The McArthur River Mine says it has entered into talks with the Northern Land Council and Traditional Owners to negotiate an Indigenous Land Use Agreement (ILUA) for their Gulf Country lead and zinc mine.
In a statement to NITV's The Point, McArthur River Mining General Manager Steven Rooney said the negotiations will involve "broad consultation with Traditional Owners on a variety of matters, including sacred sites and heritage protection."
"We encourage Traditional Owners to get involved and engage by contacting the NLC to ensure their voices are heard," the statement said.
The history of the mine is one littered with controversy, with a number of environmental incidents causing concern for the local Gudanji, Garawa, Yanwuya and Mara people, who have fought for decades against the mine's operations.
The Northern Territory Government's decision to slash the mine's environmental security bond from $519 million to $400 million has also been in the spotlight.
Traditional Owners are suing the Territory Government over the decision.
The Northern Land Council also lodged a compensation claim against the NT Government on behalf of the Gudanji, Yanyuwa and Yanwuya-Mara people over damages to their Country, on the mining lease area.
A recent UNSW report found that 22 sacred sites on or near the mine site were at risk of damage from mining operations, including the sacred Barramundi Dreaming site, which sits next to a waste rock dump.
Glencore had applied to expand the dump in order to stabilise it, following its spontaneous combustion in 2014, which lead to toxic fumes.
The Aboriginal Areas Protection Authority (AAPA) rejected the application over concerns not enough had been done to mitigate damage to the Barramundi Dreaming site, and that sufficient consultation with Traditional Owners had not occurred.
The miner appealed the rejection decision to the NT Government.
NT Heritage Minister Chansey Paech was unavailable for an interview, but provided a statement to The Point, saying he was "currently conducting a Ministerial Review of AAPA's decision".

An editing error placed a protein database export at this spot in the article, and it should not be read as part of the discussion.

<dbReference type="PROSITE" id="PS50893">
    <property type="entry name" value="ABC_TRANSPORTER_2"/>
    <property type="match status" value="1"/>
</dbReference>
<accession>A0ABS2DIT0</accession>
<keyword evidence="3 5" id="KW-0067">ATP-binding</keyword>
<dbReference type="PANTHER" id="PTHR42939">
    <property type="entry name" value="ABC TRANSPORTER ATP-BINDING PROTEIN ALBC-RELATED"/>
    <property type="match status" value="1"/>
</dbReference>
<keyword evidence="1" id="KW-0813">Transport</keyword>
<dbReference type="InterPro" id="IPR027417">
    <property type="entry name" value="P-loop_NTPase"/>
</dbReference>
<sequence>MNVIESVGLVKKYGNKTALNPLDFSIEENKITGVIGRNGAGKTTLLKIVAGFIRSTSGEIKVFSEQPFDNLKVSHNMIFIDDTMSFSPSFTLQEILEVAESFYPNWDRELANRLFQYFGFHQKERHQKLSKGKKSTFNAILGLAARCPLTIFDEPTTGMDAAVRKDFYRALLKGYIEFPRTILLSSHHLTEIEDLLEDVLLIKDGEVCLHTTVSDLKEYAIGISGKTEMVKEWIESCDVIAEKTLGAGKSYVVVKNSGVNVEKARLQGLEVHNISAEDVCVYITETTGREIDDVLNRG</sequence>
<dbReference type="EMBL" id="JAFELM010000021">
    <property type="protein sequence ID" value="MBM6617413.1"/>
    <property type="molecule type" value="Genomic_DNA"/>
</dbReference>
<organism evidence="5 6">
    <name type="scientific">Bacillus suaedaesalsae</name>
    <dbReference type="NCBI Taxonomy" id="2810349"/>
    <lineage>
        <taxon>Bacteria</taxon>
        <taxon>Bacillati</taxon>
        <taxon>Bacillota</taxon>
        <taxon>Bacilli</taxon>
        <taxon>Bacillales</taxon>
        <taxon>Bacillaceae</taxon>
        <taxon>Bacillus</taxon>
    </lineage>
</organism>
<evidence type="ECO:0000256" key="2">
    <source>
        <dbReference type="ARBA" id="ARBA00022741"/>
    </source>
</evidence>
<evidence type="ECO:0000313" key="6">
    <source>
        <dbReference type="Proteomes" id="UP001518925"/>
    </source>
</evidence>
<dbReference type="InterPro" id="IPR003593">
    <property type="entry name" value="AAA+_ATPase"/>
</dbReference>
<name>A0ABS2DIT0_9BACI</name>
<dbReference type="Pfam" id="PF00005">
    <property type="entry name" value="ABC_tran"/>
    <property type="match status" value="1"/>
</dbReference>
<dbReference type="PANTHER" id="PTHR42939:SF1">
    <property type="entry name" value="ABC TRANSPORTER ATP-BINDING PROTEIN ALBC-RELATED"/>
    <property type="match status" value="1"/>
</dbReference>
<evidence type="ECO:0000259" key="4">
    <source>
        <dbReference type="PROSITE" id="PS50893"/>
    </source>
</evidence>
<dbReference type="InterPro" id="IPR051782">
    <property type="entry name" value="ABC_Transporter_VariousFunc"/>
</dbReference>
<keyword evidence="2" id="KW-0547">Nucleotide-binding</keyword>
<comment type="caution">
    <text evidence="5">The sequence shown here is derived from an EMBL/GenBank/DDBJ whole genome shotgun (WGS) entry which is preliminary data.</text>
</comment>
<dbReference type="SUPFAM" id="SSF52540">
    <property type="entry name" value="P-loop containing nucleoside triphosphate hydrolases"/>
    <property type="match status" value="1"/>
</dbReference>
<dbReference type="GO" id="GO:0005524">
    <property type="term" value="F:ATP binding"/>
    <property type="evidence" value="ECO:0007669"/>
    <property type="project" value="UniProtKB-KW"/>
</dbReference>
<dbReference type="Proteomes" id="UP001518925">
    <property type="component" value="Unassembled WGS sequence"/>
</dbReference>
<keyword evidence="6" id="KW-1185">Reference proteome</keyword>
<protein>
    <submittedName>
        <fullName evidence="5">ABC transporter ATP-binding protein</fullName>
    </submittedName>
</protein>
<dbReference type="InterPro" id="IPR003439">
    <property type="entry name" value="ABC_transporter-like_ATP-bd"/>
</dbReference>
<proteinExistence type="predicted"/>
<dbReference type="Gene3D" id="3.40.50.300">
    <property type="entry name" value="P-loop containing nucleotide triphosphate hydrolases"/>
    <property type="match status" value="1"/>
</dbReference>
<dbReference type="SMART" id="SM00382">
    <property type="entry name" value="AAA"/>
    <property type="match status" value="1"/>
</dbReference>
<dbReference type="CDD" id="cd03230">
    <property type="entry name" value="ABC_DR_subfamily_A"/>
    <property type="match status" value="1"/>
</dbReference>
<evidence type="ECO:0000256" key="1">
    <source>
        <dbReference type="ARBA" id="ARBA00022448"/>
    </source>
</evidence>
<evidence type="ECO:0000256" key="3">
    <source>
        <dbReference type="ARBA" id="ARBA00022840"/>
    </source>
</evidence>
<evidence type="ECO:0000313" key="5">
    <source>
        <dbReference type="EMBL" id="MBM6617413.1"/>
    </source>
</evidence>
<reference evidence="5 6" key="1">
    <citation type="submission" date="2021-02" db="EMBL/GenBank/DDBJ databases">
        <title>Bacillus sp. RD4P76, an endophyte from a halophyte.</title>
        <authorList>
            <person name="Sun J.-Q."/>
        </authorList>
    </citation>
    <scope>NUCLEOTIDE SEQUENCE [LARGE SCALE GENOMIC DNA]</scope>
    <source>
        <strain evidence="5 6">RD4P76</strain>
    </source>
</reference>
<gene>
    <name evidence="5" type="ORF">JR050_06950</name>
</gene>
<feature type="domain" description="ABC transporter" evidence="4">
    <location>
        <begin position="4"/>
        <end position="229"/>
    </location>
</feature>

“No decision will be made about the MRM4 archaeological site until the conditions set out by the previous Minister for Tourism and Culture under the terms of the Heritage Act 2011 have been met," it said.
“This includes the finalisation of processes under the Northern Territory Aboriginal Sacred Sites Act 1989."
McArthur River Mine said it has requested that their appeal to the Minister be "suspended to enable discussions [about an ILUA] to take place" with the NLC.
"In the meantime, we remain committed to complying with all current approvals from the Northern Territory and Australian Governments as well as the Aboriginal Areas Protection Authority," they said.
"All sacred and cultural heritage sites, including Damangani, remain protected in line with current approvals from the Aboriginal Areas Protection Authority. All activity related to our waste rock facility is within the set boundaries stipulated under our current approvals."
'Cowboy mining companies'
Labor MP Warren Snowdon, a member of the Joint Standing Committee on Northern Australia which conducted the inquiry into the destruction at Juukan Gorge, said he is pleased to see the miner opening negotiations with the NLC.
"If this desire to properly negotiate an ILUA with the Northern Land Council on behalf of the Traditional Owners is true, then that gives us some hope," he said.
"I think that the Traditional Owners ought to look at that process in a positive light. Nevertheless I can understand their scepticism because of they way in which they've been treated in the past.
"... if I were them, I think I would be sceptical as well."
Mr Snowdon said the committee plans to travel to Borroloola to meet with Traditional Owners and Glencore next month.
He told The Point that mining companies must do better in negotiating with First Nations people.
"The days of having cowboy mining companies operating in the Gulf are over," Mr Snowdon said.
"The world needs to recognise that Juukan Gorge has put a spotlight on mining companies right across the country - and not only mining companies, but people wanting to develop on Aboriginal land, close to sacred sites, or potentially damage sacred sites.
"The light has been shone on it and the days are gone where you could do what you like. It's now a process where it's got to be open, transparent and Aboriginal interests must be properly protected, and properly involved."